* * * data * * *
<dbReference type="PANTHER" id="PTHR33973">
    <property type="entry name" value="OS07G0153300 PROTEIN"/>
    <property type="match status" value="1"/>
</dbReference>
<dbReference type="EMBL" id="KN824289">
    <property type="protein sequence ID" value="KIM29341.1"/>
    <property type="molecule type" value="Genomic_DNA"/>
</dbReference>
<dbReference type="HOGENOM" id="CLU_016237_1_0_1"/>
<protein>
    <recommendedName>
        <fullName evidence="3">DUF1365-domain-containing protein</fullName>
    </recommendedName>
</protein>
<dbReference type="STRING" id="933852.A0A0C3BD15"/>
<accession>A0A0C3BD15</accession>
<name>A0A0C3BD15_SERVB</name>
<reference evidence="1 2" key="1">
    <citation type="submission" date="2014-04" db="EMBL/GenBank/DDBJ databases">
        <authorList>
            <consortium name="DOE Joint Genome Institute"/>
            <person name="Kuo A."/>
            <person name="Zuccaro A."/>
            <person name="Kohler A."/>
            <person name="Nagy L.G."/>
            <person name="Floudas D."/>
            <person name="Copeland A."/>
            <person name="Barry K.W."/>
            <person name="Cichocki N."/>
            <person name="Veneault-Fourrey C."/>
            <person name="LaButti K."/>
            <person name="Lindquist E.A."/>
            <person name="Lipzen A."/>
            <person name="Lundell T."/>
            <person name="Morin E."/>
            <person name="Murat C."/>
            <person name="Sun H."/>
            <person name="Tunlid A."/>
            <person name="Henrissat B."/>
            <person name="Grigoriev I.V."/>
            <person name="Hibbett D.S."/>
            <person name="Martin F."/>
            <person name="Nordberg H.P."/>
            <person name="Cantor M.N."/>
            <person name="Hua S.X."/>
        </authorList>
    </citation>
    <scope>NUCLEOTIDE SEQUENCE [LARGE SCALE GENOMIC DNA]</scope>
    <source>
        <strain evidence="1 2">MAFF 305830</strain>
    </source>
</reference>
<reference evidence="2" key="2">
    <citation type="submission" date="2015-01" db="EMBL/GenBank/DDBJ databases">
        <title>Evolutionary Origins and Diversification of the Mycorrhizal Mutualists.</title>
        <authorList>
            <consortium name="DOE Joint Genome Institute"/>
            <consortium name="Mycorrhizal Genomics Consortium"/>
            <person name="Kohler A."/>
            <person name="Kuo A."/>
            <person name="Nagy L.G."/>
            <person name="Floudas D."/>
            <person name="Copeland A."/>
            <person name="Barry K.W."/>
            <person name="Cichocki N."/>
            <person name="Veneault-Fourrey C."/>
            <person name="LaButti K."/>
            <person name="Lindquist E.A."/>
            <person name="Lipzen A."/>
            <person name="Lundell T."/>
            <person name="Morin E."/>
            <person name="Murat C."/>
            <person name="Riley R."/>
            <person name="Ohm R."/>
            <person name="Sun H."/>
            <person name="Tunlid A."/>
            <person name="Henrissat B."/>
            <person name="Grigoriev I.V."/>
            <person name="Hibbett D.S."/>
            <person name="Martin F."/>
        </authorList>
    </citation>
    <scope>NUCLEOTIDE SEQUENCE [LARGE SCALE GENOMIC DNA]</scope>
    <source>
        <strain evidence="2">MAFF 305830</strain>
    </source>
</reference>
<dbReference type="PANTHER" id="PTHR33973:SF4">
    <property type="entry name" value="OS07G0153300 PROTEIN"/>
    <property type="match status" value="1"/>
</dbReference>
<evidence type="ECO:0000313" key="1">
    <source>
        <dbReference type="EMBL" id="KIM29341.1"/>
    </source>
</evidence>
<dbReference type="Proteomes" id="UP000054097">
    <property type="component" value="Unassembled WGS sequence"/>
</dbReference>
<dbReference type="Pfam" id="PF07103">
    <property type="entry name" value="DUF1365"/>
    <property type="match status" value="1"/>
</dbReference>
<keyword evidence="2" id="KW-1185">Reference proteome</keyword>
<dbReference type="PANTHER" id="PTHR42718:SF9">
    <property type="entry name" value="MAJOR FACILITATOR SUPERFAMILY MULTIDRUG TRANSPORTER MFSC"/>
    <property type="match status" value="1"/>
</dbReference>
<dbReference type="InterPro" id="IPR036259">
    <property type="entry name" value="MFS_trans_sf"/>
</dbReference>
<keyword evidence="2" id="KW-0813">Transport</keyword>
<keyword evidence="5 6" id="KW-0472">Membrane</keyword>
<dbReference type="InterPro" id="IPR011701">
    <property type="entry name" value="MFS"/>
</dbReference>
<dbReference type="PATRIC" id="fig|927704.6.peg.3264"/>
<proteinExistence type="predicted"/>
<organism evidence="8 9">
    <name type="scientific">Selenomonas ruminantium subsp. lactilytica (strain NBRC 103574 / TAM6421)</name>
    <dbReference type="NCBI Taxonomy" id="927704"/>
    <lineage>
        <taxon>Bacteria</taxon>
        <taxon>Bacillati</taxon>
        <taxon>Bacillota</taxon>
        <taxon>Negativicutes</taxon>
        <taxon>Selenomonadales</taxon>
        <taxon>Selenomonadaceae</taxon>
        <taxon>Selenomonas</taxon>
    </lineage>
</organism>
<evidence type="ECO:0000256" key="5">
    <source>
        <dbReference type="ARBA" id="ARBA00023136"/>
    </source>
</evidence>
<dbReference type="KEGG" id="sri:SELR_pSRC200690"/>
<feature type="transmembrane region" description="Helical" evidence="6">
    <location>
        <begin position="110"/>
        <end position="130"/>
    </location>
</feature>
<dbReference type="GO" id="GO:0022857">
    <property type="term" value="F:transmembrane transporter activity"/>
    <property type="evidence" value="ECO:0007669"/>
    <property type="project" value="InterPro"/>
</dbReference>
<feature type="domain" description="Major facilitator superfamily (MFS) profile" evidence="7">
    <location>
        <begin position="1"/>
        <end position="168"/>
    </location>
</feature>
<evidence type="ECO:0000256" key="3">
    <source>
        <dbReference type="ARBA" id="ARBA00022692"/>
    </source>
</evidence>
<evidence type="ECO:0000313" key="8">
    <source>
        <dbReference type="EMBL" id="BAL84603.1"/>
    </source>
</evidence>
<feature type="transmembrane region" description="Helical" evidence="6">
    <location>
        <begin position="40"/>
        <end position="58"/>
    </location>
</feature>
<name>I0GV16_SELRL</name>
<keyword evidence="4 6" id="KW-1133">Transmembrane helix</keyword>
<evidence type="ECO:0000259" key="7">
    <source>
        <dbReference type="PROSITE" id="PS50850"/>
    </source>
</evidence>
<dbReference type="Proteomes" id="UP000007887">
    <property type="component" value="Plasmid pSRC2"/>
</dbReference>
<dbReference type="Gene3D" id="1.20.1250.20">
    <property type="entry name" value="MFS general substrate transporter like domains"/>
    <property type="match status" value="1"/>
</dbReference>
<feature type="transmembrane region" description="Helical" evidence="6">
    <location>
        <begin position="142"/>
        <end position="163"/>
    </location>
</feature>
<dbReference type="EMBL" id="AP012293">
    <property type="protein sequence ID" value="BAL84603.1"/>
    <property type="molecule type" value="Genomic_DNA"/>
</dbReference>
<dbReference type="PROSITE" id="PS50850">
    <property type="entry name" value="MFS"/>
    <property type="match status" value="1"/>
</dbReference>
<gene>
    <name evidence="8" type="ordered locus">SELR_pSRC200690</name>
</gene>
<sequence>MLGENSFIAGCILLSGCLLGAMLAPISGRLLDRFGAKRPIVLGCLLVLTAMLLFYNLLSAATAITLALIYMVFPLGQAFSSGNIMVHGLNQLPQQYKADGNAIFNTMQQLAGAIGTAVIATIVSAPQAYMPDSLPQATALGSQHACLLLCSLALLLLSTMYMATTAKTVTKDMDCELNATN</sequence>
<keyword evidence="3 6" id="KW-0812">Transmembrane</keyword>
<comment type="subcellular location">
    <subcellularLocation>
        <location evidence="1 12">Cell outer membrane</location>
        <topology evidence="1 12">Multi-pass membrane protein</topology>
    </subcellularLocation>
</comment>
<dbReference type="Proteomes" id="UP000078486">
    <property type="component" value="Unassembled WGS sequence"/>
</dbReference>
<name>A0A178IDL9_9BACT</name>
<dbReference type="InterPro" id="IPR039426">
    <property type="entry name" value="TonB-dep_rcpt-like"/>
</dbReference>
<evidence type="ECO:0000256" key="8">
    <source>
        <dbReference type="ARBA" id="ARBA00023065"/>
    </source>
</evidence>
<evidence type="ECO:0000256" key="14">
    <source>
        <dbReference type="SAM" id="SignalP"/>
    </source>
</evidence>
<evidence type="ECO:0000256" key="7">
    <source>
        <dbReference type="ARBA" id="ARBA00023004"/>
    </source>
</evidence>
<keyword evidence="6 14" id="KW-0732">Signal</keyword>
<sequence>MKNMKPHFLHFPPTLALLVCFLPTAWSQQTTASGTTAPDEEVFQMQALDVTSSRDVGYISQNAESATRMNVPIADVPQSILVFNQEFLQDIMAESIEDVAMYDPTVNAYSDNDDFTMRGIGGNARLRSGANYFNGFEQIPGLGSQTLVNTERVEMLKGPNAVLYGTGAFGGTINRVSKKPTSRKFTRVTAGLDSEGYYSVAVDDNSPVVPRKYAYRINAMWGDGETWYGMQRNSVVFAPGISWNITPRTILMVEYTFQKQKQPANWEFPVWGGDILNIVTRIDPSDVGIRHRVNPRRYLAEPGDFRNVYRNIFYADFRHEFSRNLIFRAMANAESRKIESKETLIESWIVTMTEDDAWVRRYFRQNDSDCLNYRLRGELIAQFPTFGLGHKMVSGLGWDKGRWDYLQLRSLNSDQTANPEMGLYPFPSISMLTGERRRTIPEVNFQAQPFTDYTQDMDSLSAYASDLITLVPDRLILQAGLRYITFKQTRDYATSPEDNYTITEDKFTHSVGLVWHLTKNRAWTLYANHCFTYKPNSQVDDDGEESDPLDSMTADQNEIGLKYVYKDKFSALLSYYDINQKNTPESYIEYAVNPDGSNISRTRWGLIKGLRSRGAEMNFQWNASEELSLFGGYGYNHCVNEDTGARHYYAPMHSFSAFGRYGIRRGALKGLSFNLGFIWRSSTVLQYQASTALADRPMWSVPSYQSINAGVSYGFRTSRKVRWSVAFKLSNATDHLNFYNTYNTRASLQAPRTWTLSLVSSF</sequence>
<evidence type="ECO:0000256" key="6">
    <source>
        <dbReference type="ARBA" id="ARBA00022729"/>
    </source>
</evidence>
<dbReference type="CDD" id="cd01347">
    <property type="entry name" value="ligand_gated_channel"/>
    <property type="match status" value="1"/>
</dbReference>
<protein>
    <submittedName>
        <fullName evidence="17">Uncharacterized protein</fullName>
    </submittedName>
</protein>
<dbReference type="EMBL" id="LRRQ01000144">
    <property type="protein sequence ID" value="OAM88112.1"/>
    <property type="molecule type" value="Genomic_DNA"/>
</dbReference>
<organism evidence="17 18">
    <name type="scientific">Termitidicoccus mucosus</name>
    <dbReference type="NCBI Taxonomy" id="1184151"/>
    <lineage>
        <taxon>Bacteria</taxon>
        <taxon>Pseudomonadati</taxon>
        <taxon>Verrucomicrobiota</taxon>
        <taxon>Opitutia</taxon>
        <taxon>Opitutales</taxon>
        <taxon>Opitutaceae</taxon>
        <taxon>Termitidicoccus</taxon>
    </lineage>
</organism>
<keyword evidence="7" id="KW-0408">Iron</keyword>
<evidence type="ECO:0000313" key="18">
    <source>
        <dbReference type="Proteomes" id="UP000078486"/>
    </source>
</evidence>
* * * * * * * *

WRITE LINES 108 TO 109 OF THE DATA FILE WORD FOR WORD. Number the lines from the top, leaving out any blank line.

</dbReference>
<dbReference type="InterPro" id="IPR036259">